The screen also becomes glitchy when the players health is near empty, sort of like Assassin’s Creed. And like Assassin’s creed explains its interface due to Animus, Remember Me incorporates its effects, prompts and interface through the Sensen technology, a great way to explain the interface via story cannon and an attention to detail, which brings always a welcome source of believability in a game.
Remember Me’s cyberpunk aesthetic also continues into its sound design, where fast techno beats add feeling of adrenaline rush during action, however, the game also delivers solemn atmospheric music when it means to be creepy and haunting.
The beauty of sound design is extended to the sound effects. From sound of rain to splashes of water, squeaking mice to the stuttering sound of hacks, these acoustic details really add depth to the already spectacular looking environments, especially in the quieter moments of exploration.
While the sound design of Remember Me is quite good, the voice acting in the game needs something to be desired. Whether it is the fault of the dialogue script or performance of the voice actors, the conversations do not come off as carrying emotional weight and in several instances, Nilin’s inner monologue comes off as one note.
The game features a 10 hour-long story campaign and some incentive to dive back into the mode with higher difficulty settings, collecting extras like concept art and 3D models, XP collection to improve access to combo powerups and packets containing increase in focus and health capacity as well as data containing information on enemies and the lore of Neo Paris.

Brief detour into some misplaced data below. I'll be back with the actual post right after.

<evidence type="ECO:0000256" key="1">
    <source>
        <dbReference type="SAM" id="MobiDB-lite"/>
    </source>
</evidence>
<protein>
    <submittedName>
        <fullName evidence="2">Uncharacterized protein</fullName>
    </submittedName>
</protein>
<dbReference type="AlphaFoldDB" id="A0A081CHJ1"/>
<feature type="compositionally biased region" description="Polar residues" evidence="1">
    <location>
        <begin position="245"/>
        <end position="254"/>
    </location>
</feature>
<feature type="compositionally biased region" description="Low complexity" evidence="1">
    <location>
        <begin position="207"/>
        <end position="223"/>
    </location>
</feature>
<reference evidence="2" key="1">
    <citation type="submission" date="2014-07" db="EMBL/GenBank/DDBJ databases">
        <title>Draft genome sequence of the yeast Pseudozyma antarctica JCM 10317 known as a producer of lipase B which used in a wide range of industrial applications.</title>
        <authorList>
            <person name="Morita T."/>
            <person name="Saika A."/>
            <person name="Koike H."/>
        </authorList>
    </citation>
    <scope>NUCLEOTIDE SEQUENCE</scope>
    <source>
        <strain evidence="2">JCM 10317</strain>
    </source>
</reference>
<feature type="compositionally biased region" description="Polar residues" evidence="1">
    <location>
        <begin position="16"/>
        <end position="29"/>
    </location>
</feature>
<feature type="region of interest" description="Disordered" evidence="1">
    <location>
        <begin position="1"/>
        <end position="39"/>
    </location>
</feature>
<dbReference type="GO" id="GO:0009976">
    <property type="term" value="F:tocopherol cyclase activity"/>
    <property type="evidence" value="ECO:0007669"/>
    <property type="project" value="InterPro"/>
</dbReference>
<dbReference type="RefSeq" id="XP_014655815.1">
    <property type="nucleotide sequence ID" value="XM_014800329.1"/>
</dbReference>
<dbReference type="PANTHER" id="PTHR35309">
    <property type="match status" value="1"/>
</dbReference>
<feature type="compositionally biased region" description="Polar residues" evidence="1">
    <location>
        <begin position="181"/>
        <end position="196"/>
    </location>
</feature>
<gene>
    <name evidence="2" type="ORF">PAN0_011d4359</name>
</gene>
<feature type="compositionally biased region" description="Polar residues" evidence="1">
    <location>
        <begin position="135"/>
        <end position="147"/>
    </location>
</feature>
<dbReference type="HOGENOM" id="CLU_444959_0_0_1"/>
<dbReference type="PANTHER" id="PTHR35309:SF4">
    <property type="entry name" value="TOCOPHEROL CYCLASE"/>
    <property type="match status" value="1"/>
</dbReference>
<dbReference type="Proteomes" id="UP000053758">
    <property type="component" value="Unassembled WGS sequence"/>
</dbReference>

All in all, Remember Me presents a unique and interesting take on the action-adventure genre and its Memory Remixing mechanic is a novel idea which could have been more organically integrated into the main gameplay.
While a little rough around the edges, it reminds me of the first Uncharted and Assassin’s Creed game, which were also ambitious but flawed attempts at something new. Like Naughty Dog was able to elevate action adventure games with Uncharted 2 and Ubisoft found its groove with Assassin’s Creed 2, perhaps in time, the developer DONTNOD will also be able to improve upon its concept and deliver a true masterpiece.
While the concept of customizing combos is a novel and fun, the limited number of combo executions can make melee combat seem repetitive. Moreover the Memory Remix mechanic is use far too sparingly to make any significant difference to the way the game is played.
Gorgeous environments of Neo-Paris are filled with vibrant colors and little details found in the surroundings add character to each level. However certain aspects could have benefited from more polish.
Great soundtrack and audial effects make Remember Me’s sound design stand out, however experience is somewhat marred by less effective voice acting.
The thing that differentiates Remember Me from other cookie cutter action games is the way it embraces its cyberpunk aesthetic and uses fresh stylistic choices in its menus, on screen prompts and user interface.
While Remember Me offers some secrets to find and packages to collect, the linear level design does not make exploration a fun prospect and thus the game does not offer much incentive to head back into its 10 hour long campaign.
Remember Me is an ambitious concept that features couple of novel gameplay and design choices. While it lacks polish in some aspects, the game falls into the category of games like Uncharted 1 and Assassin’s Creed 1, which are fun in their own right but do not achieve their potential in their initial outing.
However, the game is worth a play for fans of cyberpunk genre and anyone looking for something different in the formulaic world of action games.